Dr Debapriya Bhattacharya/TBS Sketch

Noted economist Dr Debapriya Bhattacharya has questioned key macroeconomic figures, saying various economic projections based on serious anomalies in data is leading to data anarchy.

He questioned the GDP growth figures as put forward by the finance ministry and per capita income which has now shown to have overtaken that of India.

Presenting a budget analysis of Citizens’ Platform for SDGs – a coalition of different NGOs – he said it is incomprehensible the rise in per capita income during the Covid pandemic time, which the finance ministry shows to have risen to $2,227 in the current fiscal year from $2,064 in the previous fiscal year. In the budget speech the finance minister has said it will further rise to $2,462.

“Financial year 2021 was weaker than FY20 and yet the budget estimates says FY21 was better. I question this assumption,” he said.

Debapriya, who is also convener of the platform, said the proxy indicators also tell a different GDP story. For example, how could public investment increase when annual development expenditure has dipped seriously this fiscal year.

The ministry has shown that public investment has increased to 24.2 percent this fiscal year against last fiscal year’s 23.6. but while ADP implementation was 74.9 percent last fiscal year, it is only about 50 percent until April this fiscal year, leaving doubts about how much more could be implemented in the remaining two months of the financial year.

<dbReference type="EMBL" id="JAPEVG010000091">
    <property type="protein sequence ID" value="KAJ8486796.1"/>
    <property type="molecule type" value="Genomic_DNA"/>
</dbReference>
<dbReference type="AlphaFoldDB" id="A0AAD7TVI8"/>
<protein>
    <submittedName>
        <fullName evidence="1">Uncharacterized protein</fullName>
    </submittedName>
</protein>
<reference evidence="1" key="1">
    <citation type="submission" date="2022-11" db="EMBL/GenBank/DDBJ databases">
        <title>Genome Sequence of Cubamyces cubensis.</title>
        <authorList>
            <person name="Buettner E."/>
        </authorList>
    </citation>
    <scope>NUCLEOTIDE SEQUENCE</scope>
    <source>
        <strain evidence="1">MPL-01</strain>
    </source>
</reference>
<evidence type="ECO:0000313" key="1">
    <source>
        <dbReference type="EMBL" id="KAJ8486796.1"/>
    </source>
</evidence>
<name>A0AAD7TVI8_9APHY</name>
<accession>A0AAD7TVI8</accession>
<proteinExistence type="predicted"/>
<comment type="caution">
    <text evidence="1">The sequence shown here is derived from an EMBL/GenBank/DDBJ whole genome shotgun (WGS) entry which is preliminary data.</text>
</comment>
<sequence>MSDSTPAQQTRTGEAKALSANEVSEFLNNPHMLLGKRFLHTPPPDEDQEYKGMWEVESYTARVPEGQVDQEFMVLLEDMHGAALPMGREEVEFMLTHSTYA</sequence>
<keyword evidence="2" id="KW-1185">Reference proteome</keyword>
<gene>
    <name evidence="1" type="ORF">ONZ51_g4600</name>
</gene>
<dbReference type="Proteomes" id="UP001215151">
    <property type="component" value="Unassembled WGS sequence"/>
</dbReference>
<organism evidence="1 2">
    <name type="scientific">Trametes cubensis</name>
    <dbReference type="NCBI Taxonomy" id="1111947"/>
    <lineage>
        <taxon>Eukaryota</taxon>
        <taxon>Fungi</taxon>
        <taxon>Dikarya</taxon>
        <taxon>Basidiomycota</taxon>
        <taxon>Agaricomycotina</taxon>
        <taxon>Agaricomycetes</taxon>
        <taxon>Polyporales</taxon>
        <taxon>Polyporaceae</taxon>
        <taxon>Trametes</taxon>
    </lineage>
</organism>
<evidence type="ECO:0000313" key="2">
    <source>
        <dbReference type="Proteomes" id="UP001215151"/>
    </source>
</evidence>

Similarly, private investment is shown to have increased from 23.6 percent last fiscal year to 24.2 percent this fiscal year. But contrarily, private sector credit growth decreased from last fiscal year’s 8.6 percent to 8.3 percent until this April.

At the same time, key indicators such as capital machinery import and Quantum Index of Industrial Production and undertutilised electricity capacity have dipped.

So, in a sum-up, he said the GDP growth rate of 6.1 percent in FY21 does not consider the second wave of the pandemic.

And as such improvement in capital productivity is also not plausible.

Talking on the proposed budget’s poverty outlook, Debapriya said the Eighth Five Year Plan had projected hardcore poverty to reduce to 8.3 percent in 2024, but the budget documents think it will reduce at twice the rate to 4.5 percent. This, he said, has been done not taking into account the Covid situation.

“Since the new poor were not considered in budget formulation, that is why they have not figured out in the proposed budget,” he said.

“Both the planning and finance ministries are providing their own data, leading to a data anarchy,” he said, adding that robust data is a prerequisite for economic development.